The Great Un-Participation


“If everyone is thinking alike, then somebody isn't thinking.” 
―George S. Patton, Jr.

“Without any censorship, in the West, fashionable trends of thought and ideas are carefully separated from those which are not fashionable; nothing is forbidden, but what is not fashionable will hardly ever find its way into periodicals or books or be heard in colleges. Legally, your researchers are free, but they are conditioned by the fashion of the day.” 
―Aleksandr Solzhenitsyn

“Neither a man nor a crowd nor a nation can be trusted to act humanely or to think sanely under the influence of a great fear.” 
―Bertrand Russell

“Americans are so enamored of equality; they would rather be equal in slavery than unequal in freedom.” 
―Alexis de Tocqueville

Of course, the common conceptualization of hyperinflation it is a pretty unacceptable exercise for most. We can only tolerate it from only safe distances. Indeed, everyone’s favorite image of what the aftermath will look like was just upgraded in the new Mad Max movie. 

I’m always surprised to speak with someone ‘high net paper worth’ who has come around to gold and silver. It is most fascinating when a former believer in the status quo comes around to the other side. Even when they haven’t come all the way. 

Recently, my friend characterized it all beautifully. Bank closures, credit system glitches, a market flash crashes. He pointed out the little systemic failures that are likely to occur along the way.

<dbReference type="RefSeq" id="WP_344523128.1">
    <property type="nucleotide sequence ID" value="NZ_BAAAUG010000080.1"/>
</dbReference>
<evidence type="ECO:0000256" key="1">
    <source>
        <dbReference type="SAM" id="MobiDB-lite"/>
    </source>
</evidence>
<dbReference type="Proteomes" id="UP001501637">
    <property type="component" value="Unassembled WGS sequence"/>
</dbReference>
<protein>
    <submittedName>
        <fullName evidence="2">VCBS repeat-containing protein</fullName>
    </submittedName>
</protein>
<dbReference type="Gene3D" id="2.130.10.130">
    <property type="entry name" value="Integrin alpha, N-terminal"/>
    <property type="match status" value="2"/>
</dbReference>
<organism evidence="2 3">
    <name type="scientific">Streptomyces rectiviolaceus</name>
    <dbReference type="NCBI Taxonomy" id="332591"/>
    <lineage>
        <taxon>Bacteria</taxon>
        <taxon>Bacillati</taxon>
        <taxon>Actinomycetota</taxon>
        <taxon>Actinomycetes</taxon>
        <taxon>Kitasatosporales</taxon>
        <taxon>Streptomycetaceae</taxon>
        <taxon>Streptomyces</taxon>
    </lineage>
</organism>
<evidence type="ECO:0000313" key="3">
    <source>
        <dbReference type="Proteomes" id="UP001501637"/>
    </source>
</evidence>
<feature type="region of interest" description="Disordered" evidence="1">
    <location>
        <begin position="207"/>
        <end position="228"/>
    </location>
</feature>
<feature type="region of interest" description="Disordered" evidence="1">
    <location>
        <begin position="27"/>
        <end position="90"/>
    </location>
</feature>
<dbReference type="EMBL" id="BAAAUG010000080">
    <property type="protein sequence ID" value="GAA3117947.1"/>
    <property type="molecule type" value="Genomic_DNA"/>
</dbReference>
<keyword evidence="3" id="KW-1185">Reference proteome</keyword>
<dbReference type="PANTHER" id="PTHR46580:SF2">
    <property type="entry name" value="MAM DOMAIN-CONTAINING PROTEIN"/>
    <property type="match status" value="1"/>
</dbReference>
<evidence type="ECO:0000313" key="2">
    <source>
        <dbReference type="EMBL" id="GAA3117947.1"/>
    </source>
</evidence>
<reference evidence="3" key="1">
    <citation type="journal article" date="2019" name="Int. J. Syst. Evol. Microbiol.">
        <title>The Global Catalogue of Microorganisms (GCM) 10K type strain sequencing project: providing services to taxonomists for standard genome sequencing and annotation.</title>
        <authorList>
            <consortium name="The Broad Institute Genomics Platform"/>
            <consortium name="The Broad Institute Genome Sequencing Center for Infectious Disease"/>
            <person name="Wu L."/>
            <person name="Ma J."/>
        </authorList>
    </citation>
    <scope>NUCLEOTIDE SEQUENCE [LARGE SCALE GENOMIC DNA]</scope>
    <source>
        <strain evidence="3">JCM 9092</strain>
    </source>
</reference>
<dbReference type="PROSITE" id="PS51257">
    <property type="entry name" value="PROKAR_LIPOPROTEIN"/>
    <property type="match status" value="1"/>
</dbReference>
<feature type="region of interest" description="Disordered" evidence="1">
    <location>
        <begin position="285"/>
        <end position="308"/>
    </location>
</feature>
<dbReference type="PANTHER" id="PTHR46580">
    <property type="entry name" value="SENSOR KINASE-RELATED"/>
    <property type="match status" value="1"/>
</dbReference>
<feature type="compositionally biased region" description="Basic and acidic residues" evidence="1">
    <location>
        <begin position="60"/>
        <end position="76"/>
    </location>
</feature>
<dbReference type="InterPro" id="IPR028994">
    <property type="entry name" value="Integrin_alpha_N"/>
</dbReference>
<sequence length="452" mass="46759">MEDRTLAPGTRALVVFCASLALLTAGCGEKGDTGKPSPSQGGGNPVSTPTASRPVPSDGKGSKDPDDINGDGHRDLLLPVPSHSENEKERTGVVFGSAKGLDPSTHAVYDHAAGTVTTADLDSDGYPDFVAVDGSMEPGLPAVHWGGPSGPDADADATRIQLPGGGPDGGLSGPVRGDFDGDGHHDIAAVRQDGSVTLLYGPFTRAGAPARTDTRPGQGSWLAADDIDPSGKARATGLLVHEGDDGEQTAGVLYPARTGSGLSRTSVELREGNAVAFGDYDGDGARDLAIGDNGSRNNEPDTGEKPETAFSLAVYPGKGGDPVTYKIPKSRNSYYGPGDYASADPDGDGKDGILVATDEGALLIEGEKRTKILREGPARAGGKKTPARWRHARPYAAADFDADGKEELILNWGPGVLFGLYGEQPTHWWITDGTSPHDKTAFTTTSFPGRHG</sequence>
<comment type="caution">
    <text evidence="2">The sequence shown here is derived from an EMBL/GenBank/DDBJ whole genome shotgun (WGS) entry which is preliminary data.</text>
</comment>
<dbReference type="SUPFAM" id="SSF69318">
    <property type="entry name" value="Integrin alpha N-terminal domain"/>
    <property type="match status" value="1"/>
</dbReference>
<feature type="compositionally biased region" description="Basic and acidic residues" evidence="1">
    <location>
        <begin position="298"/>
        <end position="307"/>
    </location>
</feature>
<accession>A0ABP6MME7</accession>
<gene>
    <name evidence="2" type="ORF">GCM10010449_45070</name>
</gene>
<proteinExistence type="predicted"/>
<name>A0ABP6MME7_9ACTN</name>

Along the way to what? I wondered…

“I’m not worried about the collapse of the dollar,” he said. “I’m more worried about these little panics that shut the system down all along the way.” 

Discussing the risks and reality of hyperinflation in these situations feels much like describing in detail the evidence and implications of the decades- long silver manipulation.

That it might be possible to have a truly informed conversation about silver while sidestepping the issue of price manipulation. 

It’s simply not polite to speak of such things. No wonder the issue triggers such a knee-jerk reaction for many. It’s just that big of a truth. Not pretty, and certainly a (maybe the) poster child for an array of soon to be very uncomfortable truths about reality. 

(Is it any wonder that the controversies (not conspiracies!) go hand in hand?) 

But fine, I’ll take that as a rationalization. A concession to what will ultimately be the fall of the dollar. 

He went on to enthusiastically describe and recommend a range of dollar denominated opportunities for yield, ultimately coming up short on the undeniable, yet underlying reality of what a currency collapse looks like for a portfolio. 

Most of us prefer to rationalize the investment upside, comfortable with our rationalizations with the emergency hedge component. That’s fine. At least there is that one portion of the portfolio that remains. After all, everyone else will be in the same boat. 

These are massive markets for money, finance, and the array of products and constant demand. Based on what essentially comes down to a broken promise, or a lie. Unsound money. 

On the surface, it too is a seemingly endless (yet also fascinating) story-drama of human behavior and psychology. It is also based on a very primitive set of beliefs and morality. A complicated and fascinating pseudo science devoted to keeping the whole thing alive. 

History is peppered with examples of this primitive morality. Nevertheless, here we are in this part of the great cycle and the war machine is growing. 

The majority of mainstream investors are in it for the flow. They “need” the yield. But they will warm up to the idea when gold and silver come around again. The eternal allure of precious metals is merely veiled from time to time. The understanding never completely goes away at the level of the individual.

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